The next trip we took in the camping Tahoe was in April. A little back story here; as many of you know, 4/22 is Earth Day but it also just so happens to be the day my partner and I started “officially” dating just 5 short years ago. For one of our first anniversaries, we decided to celebrate both our milestone and Earth Day by going camping somewhere together.

That year we went to Hocking Hills, the second anniversary we graduated from Ohio University so we couldn’t really take a trip, the third anniversary was Zion National Park, and the fourth was Valley of the Gods. For year five, we wanted to continue our tradition but we also wanted to be safe and respectful in regards to the Coronavirus outbreak.

The Salt Flats are almost alien.

We realized the Bonneville Salt Flats were just a short distance away and there was no way we would run into too many people out there! So it was decided, we packed up the Tahoe and headed to the Flats! However, before you head out there to do some camping yourself, be sure to read up on the BLM website as camping on the actual salt flats is not allowed. Luckily, there is an abundance of BLM land that surrounds the Salt Flats that is perfectly fine for camping.

Here we are west of the Flats, setting up camp for the night and preparing to make some dinner. Not pictured: my partner and our two dogs who are off running around in the vast emptiness.

I learned from my earlier expedition to Joe’s that a table is an absolute necessity when your camping vehicle really only has a bed and some storage space in it. At some point, I plan on purchasing a camping table that is a bit easier to setup and teardown but for our spontaneous trip to the Salt Flats I just brought this Ikea table from our patio.

You can also see the storage bin I mentioned in my previous post being used with various food items, utensils, mugs, a towel, etc. We also brought a cooler for this trip since we would just be there overnight and planned on eating everything that needed refrigeration.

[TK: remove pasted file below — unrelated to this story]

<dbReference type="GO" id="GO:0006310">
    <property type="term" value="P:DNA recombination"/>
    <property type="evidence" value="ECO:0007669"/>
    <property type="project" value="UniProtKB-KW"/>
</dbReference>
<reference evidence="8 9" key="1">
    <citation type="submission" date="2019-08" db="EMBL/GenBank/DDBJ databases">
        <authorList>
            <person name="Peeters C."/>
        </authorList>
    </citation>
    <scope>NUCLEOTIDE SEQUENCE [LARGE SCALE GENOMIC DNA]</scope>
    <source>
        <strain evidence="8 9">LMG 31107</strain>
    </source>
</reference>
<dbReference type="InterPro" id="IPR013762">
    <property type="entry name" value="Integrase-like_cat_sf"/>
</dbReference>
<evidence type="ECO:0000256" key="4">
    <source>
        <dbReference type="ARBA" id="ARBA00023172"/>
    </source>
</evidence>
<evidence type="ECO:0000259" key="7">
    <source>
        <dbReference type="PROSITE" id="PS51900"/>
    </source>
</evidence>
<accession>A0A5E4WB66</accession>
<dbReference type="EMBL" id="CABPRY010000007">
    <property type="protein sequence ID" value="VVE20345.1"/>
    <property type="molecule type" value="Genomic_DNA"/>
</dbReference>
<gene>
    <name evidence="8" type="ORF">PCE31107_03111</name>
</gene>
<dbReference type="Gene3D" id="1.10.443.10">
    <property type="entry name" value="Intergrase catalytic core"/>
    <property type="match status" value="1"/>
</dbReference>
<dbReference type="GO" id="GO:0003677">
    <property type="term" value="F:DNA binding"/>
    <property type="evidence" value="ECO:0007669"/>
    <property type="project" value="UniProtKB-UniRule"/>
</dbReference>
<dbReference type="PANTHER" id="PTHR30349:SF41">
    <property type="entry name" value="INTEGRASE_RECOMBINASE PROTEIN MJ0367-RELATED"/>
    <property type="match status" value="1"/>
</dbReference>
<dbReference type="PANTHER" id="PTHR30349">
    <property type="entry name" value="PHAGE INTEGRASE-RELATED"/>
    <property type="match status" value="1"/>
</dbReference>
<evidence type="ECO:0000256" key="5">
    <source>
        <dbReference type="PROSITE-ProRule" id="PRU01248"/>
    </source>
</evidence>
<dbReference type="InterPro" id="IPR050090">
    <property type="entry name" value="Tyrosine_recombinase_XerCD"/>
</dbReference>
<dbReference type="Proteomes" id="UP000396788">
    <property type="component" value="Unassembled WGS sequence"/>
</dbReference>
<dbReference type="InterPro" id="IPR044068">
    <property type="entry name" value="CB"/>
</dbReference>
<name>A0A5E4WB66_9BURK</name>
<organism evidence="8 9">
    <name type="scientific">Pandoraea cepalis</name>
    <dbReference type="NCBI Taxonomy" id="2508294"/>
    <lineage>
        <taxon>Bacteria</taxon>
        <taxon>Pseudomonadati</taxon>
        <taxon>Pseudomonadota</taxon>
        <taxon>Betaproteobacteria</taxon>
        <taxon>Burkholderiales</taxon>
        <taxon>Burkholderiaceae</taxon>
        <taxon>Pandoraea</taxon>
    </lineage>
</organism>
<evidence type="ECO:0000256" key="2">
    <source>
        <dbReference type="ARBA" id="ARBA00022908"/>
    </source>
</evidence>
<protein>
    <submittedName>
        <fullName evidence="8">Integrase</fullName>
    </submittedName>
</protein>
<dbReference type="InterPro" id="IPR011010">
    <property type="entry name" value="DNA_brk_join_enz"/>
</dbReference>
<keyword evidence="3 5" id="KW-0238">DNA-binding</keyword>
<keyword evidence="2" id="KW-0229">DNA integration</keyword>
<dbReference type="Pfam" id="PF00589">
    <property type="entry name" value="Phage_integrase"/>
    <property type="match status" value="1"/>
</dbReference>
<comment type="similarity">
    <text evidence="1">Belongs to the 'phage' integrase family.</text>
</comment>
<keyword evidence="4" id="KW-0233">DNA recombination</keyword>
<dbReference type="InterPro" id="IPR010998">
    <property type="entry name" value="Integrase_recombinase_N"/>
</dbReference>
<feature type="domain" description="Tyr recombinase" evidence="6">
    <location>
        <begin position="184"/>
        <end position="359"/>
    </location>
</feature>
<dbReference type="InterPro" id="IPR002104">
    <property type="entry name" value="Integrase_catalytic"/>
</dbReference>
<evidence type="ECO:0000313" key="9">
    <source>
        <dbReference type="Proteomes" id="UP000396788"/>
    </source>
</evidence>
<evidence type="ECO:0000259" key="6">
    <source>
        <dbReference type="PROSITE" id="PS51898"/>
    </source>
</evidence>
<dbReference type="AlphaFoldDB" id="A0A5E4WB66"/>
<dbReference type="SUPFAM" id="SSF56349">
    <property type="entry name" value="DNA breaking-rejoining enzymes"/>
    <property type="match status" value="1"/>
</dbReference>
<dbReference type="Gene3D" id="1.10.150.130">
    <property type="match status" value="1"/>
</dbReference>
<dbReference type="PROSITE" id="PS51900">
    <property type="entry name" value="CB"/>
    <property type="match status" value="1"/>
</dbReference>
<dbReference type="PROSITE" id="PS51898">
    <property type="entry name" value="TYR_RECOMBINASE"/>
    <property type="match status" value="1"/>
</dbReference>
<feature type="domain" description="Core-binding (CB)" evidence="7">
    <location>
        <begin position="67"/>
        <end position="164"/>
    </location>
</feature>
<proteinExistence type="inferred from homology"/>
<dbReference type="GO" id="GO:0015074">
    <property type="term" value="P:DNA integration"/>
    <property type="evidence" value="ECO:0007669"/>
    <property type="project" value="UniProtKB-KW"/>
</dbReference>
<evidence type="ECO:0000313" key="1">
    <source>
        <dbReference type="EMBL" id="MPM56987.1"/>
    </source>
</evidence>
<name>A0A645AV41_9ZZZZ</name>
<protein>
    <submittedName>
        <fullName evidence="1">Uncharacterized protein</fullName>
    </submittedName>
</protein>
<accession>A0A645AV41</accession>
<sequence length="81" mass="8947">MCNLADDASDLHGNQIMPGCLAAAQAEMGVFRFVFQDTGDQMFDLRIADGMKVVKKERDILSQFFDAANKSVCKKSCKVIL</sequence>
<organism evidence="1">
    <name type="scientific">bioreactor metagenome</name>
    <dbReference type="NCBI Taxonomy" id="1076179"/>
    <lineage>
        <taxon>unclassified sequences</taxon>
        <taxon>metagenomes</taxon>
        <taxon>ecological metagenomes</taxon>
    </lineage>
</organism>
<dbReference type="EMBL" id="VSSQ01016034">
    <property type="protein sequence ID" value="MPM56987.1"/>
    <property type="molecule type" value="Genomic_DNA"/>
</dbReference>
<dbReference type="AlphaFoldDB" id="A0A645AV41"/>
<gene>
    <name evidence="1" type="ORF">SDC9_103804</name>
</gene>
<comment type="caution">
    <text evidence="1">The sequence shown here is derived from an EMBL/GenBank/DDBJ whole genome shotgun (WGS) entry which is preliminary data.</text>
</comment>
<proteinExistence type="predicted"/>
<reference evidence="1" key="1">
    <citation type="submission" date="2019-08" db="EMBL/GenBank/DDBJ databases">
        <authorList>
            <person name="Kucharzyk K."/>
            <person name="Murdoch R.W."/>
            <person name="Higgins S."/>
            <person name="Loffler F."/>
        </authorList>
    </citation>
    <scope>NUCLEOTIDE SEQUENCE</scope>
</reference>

By sheer coincidence we happened to wear very similar outfits on our outing, sorry. I wanted to share this photo, however, because you can really see the salt. The Salt Flats are very rough and hard, which I guess I should have expected but was still surprising to me. It also tastes extremely salty (it is salt) and we’ve heard of people using it to salt the rim of their margaritas!

Anyway, that was our overnight trip to the Bonneville Salt Flats! It turned out that our older Border Collie mix loved sleeping on the front bench seat all night and our younger Border Collie mix slept comfortable between us on the bed.

Even thought the bed is about the size of a full mattress, I was extremely comfortable this way and felt like I had plenty of room. It definitely beats our backpacking tent and pads we used to always sleep on!

Copper, 6 (back) and Faye, 1 (front). Both Border Collie mixes who love adventure!

Most of our evening on the Salt Flats was spent enjoying time away from our phones so I didn’t take too many pictures and it was actually very refreshing. Especially considering all of this Coronavirus pandemic stuff that’s been going on, it was nice to take a break from the devices and get out under the stars for an evening.

Final Thoughts

Waking up in the vast desert of Nevada.

You can see our sleeping situation a little better in the picture above. For two average humans and two 35-ish pound dogs, it’s just so cozy and comfortable!

Here are a couple more pictures I have from recent adventures. Once the COVID restrictions were lifted a bit, we were able to start paddle boarding! You can see the Tahoe has no problem with lugging a couple of paddle boards around on the roof rack.

One final thing I wanted to share, when we got back from the flats, my partner wanted to contribute to our camping Tahoe in some way. One of the things she spends a lot of time doing is making various things with macrame like plant hangers and wall tapestries. So here’s a picture of a little macrame pennant she made for the truck!

Thanks for reading, please check out some of my other posts, and if you have any questions for me; feel free to ask in the comments!

Bonus Doggo Pic!

Faye, our 1 year old Border Collie mix.

One of the upsides of having the bench seat in the front is that our Border Collie mix, Faye, can ride with me while we’re cruising along the highway!


I tend to dabble in a wide variety of interests and hobbies at any given moment. I enjoy being outdoors, whether it’s camping, hiking, mountain biking, climbing, or snow boarding but lately my main focus is on climbing. I tinker on cars occasionally and build the occasional DIY project. I also love cooking and I recently started brewing my own beer! In 2014, I was diagnosed with Crohn's Disease but I haven't let that stop me from any of my endeavors. If anything, it's just made me more mindful of my body and the things I need to do to take care of it so I can continue to live life to the fullest. When I’m not out climbing or adventuring, I reside (and rock climb) in Salt Lake City with my life-partner Amanda and our two rambunctious Border Collie mixes, Copper and Faye.